In 1996, the patient was enrolled in the Washington Heights–Inwood Genetic Study of Essential Tremor. Videotaped neurologic examinations at ages 82, 83, and 84 years included tests to elicit postural and kinetic tremors, and standardized assessments of facial expression, speech, tremor at rest, rapid alternating movements in arms and legs, handwriting, walking, and balance.7 The videotaped examinations were reviewed by 3 neurologists specializing in movement disorders (E.D.L., B.F., and S.F.), who noted moderate to severe action tremor of the arms (Table) and mild tremor of the head but no dystonia or signs of parkinsonism or of cerebellar disorders (ie, dysarthria, dysdiadochokinesis, overshoot on finger-nose-finger maneuver, or gait ataxia). The neurologists independently diagnosed definite ET using Washington Heights–Inwood Genetic Study of Essential Tremor criteria.7
Table. Tremor Ratings at 3 Evaluations*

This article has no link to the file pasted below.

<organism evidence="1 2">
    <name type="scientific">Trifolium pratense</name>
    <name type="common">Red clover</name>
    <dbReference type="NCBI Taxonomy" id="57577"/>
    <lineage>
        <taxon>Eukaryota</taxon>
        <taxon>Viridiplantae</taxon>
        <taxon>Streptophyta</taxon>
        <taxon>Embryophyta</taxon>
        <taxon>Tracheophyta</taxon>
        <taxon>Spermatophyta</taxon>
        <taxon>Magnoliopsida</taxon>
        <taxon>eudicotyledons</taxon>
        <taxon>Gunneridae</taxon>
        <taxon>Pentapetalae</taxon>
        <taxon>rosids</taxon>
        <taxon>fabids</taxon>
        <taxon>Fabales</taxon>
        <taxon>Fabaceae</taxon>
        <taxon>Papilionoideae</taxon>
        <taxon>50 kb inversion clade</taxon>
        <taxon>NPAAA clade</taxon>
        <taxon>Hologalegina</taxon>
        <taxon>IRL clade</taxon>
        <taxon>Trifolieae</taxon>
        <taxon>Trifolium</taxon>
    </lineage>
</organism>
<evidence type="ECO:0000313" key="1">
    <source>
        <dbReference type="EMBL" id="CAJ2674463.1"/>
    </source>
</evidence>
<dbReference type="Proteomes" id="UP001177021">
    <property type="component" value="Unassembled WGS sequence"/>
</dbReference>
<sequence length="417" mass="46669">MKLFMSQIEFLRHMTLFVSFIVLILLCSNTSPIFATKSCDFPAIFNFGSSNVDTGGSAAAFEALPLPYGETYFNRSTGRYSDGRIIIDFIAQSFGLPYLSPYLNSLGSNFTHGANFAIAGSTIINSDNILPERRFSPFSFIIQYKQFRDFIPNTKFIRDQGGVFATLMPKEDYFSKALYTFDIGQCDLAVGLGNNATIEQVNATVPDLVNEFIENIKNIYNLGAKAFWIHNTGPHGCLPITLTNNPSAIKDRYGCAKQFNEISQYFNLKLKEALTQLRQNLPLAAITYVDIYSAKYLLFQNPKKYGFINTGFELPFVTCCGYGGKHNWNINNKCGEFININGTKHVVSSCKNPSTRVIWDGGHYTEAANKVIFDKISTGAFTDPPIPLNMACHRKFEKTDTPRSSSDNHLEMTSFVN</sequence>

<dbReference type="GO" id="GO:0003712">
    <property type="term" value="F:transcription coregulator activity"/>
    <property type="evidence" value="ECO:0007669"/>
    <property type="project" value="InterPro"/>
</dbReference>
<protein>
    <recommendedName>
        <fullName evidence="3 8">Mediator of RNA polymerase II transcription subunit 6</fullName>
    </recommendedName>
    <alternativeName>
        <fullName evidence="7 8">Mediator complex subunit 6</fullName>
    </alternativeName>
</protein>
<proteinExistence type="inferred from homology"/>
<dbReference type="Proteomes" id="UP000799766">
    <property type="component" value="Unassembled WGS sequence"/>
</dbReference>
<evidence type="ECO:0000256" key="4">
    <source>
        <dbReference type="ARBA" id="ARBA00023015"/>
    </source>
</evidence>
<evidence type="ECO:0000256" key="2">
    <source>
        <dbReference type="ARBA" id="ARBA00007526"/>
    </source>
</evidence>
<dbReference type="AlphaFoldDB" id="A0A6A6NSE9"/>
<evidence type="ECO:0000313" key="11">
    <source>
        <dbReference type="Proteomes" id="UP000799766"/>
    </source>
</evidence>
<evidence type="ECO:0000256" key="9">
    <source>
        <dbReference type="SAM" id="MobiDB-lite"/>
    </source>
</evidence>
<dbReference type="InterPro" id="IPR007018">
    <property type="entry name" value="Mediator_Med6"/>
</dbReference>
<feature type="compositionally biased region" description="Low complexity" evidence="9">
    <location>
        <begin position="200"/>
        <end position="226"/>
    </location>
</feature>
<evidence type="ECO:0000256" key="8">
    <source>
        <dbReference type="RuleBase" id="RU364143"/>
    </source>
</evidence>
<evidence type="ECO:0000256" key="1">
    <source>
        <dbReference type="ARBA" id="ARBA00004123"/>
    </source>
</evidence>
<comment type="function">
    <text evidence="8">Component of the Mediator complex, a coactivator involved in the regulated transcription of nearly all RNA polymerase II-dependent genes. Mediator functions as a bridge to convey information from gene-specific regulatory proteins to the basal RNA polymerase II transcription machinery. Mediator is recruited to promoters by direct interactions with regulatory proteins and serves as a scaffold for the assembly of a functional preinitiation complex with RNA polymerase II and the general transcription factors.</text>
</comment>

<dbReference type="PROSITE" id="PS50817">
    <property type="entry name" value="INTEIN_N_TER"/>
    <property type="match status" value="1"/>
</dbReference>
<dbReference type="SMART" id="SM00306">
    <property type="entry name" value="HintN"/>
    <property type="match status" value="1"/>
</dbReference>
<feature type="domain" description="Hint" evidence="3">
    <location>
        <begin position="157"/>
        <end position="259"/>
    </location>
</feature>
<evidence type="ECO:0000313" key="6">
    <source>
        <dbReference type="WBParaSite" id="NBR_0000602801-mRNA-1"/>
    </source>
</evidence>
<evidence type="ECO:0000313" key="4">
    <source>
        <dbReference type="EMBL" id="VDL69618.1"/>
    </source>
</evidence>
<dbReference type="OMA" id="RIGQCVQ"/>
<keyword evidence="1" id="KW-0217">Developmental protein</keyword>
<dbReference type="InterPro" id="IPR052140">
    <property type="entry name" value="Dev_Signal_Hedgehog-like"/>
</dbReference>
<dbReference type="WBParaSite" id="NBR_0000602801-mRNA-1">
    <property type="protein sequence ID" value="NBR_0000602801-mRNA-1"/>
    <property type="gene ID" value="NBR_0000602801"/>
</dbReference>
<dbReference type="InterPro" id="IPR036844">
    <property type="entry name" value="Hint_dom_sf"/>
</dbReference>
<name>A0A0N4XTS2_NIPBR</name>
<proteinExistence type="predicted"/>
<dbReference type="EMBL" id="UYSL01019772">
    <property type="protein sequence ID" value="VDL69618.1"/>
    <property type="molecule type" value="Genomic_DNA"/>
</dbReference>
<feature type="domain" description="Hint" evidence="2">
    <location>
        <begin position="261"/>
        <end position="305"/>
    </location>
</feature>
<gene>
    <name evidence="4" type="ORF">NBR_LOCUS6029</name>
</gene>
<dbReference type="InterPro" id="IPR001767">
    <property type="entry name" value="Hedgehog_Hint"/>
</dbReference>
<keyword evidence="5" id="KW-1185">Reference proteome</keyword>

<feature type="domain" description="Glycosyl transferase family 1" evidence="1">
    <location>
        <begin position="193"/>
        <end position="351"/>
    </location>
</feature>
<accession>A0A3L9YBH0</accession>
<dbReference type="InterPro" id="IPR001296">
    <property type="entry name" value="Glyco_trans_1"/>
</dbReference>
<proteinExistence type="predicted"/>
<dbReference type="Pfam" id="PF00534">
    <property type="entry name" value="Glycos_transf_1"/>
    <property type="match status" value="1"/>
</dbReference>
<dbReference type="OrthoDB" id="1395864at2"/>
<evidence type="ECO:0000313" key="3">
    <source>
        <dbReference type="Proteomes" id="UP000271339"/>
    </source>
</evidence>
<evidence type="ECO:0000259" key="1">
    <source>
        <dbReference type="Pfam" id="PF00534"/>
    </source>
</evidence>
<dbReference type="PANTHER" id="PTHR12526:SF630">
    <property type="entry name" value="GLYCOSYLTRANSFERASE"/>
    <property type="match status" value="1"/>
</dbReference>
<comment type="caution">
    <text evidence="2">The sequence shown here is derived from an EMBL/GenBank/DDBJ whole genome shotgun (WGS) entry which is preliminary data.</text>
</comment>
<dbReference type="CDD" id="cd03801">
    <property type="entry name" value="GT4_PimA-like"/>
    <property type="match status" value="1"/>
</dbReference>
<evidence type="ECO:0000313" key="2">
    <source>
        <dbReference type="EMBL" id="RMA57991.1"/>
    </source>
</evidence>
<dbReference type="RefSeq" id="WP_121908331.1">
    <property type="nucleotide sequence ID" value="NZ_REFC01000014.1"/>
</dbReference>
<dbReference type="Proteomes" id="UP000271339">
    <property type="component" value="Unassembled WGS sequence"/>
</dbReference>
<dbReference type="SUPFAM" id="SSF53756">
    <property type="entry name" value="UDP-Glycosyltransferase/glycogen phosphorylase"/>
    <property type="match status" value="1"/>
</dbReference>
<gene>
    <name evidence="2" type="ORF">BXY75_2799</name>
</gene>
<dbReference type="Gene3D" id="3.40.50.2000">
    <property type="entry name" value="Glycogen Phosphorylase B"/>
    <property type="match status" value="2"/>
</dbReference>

At age 88½ years, during an admission to Columbia University Medical Center for treatment of dehydration, the patient reported lower back and bilateral thigh and leg pain. She was taking a combination of primidone, 50 mg/d, and gabapentin, 100 mg twice daily, for tremor. During that admission, she was noted to have mild chronic renal insufficiency, hypertension, diabetes mellitus, congestive heart failure, and mild Alzheimer disease (clinical dementia rating, 1). When examined by a general neurologist, the patient exhibited voice tremor but no dysarthria, side-to-side (no-no) head tremor, and marked postural and kinetic tremors of both arms. Tone was normal in all limbs, and there was no cogwheeling. Rapid alternating movements were normal for age. There was no dysmetria of the upper limbs (finger-to-nose maneuver) or lower limbs (heel-to-shin maneuver) and no signs of parkinsonism. Deep tendon reflexes were diminished at the ankles but were otherwise normal. There was marked impairment of joint position sense in both lower limbs, which was attributed to diabetic neuropathy, and marked thoracic scoliosis. She walked with the assistance of a walker because of severe scoliosis and markedly impaired proprioception and radicular pain in the lower limbs, but her gait was not ataxic. Computed tomography of the brain without contrast medium revealed moderate periventricular white matter microvascular changes; 2 isolated lacunar infarcts, in the thalamus and basal ganglia; and a normal cerebellum. In June 2005, at age 90 years, the patient died of congestive heart failure.